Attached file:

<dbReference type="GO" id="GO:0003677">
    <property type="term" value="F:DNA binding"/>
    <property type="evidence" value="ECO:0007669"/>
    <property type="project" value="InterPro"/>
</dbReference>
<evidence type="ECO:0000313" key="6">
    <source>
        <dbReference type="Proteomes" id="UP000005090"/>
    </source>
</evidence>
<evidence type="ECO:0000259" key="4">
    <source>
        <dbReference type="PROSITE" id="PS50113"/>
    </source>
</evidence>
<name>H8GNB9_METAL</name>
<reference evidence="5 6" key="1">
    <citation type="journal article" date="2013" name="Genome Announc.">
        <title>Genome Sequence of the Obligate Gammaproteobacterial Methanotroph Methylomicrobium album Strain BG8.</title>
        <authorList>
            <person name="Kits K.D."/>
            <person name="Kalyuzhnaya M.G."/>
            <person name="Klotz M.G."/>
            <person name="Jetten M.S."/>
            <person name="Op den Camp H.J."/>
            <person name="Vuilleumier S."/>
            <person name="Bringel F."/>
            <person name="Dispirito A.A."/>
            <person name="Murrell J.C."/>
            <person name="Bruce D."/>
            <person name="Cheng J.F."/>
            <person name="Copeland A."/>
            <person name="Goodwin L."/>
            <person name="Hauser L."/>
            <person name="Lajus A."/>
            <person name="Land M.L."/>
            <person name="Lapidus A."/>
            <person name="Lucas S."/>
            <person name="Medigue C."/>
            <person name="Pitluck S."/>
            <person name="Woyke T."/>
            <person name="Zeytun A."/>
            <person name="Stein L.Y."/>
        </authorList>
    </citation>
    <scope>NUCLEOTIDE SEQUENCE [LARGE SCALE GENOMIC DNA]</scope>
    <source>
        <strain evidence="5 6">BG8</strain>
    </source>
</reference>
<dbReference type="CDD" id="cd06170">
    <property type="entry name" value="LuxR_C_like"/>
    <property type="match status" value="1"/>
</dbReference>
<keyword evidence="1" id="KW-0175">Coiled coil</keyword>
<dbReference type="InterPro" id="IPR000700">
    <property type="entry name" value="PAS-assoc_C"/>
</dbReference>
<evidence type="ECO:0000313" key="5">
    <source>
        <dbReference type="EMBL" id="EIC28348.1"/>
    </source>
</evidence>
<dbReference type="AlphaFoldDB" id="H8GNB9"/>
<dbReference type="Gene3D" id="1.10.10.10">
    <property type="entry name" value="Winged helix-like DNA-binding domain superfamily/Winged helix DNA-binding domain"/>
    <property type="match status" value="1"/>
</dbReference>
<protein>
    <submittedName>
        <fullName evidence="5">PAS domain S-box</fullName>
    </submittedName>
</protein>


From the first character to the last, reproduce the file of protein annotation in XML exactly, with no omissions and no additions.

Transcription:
<dbReference type="GO" id="GO:0003677">
    <property type="term" value="F:DNA binding"/>
    <property type="evidence" value="ECO:0007669"/>
    <property type="project" value="InterPro"/>
</dbReference>
<evidence type="ECO:0000313" key="6">
    <source>
        <dbReference type="Proteomes" id="UP000005090"/>
    </source>
</evidence>
<evidence type="ECO:0000259" key="4">
    <source>
        <dbReference type="PROSITE" id="PS50113"/>
    </source>
</evidence>
<name>H8GNB9_METAL</name>
<reference evidence="5 6" key="1">
    <citation type="journal article" date="2013" name="Genome Announc.">
        <title>Genome Sequence of the Obligate Gammaproteobacterial Methanotroph Methylomicrobium album Strain BG8.</title>
        <authorList>
            <person name="Kits K.D."/>
            <person name="Kalyuzhnaya M.G."/>
            <person name="Klotz M.G."/>
            <person name="Jetten M.S."/>
            <person name="Op den Camp H.J."/>
            <person name="Vuilleumier S."/>
            <person name="Bringel F."/>
            <person name="Dispirito A.A."/>
            <person name="Murrell J.C."/>
            <person name="Bruce D."/>
            <person name="Cheng J.F."/>
            <person name="Copeland A."/>
            <person name="Goodwin L."/>
            <person name="Hauser L."/>
            <person name="Lajus A."/>
            <person name="Land M.L."/>
            <person name="Lapidus A."/>
            <person name="Lucas S."/>
            <person name="Medigue C."/>
            <person name="Pitluck S."/>
            <person name="Woyke T."/>
            <person name="Zeytun A."/>
            <person name="Stein L.Y."/>
        </authorList>
    </citation>
    <scope>NUCLEOTIDE SEQUENCE [LARGE SCALE GENOMIC DNA]</scope>
    <source>
        <strain evidence="5 6">BG8</strain>
    </source>
</reference>
<dbReference type="CDD" id="cd06170">
    <property type="entry name" value="LuxR_C_like"/>
    <property type="match status" value="1"/>
</dbReference>
<keyword evidence="1" id="KW-0175">Coiled coil</keyword>
<dbReference type="InterPro" id="IPR000700">
    <property type="entry name" value="PAS-assoc_C"/>
</dbReference>
<evidence type="ECO:0000313" key="5">
    <source>
        <dbReference type="EMBL" id="EIC28348.1"/>
    </source>
</evidence>
<dbReference type="AlphaFoldDB" id="H8GNB9"/>
<dbReference type="Gene3D" id="1.10.10.10">
    <property type="entry name" value="Winged helix-like DNA-binding domain superfamily/Winged helix DNA-binding domain"/>
    <property type="match status" value="1"/>
</dbReference>
<protein>
    <submittedName>
        <fullName evidence="5">PAS domain S-box</fullName>
    </submittedName>
</protein>